Host identity matters – up to a point: the community context of Batrachochytrium dendrobatidis transmission
Cite this dataset
Daversa, David et al. (2022). Host identity matters – up to a point: the community context of Batrachochytrium dendrobatidis transmission [Dataset]. Dryad. https://doi.org/10.5061/dryad.2v6wwpznk
The level of detail on host communities needed to understand multi-host parasite invasions is an unresolved issue in disease ecology. Coarse community metrics that ignore functional differences between hosts, like host species richness, can be good predictors of invasion outcomes. Yet, if host species vary in the extent to which they maintain and transmit infections, then explicitly accounting for those differences may be important. Through controlled mesocosm experiments and modelling, we show that interspecific differences between host species are important for community-wide infection dynamics of the multi-host fungal parasite of amphibians, Batrachochytrium dendrobatidis (Bd), but only up to a point. The most abundant host species in our system, fire salamander larvae (Salamandra salamandra), did not maintain or transmit infections. Rather, two less abundant ‘auxiliary’ host species, Iberian tree frog (Hyla molleri) and spiny toad (Bufo spinosus) larvae, maintained and transmitted Bd. Frogs had the highest mean rates of Bd shedding, giving them the highest contributions to R0. Toad contributions to R0 were substantial however, and when examining community-level patterns of infection and transmission, the effects of frogs and toads were similar. Specifying more than just host species richness to distinguish salamanders from auxiliary host species was critical for predicting community-level Bd prevalence and transmission. Distinguishing frogs from toads, however, did not improve predictions. These findings demonstrate limitations to the importance of host species identities in multi-host infection dynamics. Host species that exhibit different functional traits, like susceptibility and infectiousness, may play similar epidemiological roles in the broader community.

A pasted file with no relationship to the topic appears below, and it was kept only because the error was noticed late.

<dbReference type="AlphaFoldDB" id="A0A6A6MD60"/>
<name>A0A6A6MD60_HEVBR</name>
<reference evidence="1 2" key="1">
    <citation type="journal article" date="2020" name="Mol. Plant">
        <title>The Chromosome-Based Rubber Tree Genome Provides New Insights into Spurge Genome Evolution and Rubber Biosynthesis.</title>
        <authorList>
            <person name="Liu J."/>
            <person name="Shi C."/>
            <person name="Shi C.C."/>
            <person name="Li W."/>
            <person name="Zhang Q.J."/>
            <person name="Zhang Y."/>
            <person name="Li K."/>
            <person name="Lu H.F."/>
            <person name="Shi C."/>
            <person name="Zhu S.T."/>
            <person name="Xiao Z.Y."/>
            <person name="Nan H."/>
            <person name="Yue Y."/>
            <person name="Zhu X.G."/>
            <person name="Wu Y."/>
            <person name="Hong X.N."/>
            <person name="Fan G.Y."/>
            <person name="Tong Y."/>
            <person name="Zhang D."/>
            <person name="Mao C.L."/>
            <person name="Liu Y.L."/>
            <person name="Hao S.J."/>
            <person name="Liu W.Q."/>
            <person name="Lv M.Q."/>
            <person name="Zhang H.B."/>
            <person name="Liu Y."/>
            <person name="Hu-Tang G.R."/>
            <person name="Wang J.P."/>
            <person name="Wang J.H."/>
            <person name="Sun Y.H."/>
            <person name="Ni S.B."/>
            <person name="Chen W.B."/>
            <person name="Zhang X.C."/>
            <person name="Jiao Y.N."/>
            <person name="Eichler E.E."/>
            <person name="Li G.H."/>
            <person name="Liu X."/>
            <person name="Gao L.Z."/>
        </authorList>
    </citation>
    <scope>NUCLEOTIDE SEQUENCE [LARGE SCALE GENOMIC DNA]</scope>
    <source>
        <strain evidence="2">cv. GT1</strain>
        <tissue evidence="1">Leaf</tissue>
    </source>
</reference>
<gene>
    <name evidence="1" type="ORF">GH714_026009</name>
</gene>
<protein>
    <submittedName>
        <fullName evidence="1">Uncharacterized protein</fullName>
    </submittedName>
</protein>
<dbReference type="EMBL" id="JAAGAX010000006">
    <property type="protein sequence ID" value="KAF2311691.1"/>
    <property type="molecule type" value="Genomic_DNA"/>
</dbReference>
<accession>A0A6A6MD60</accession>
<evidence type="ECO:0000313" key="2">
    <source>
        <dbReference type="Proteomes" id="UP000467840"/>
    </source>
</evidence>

Natural Environment Research Council, Award: NE/N009800/1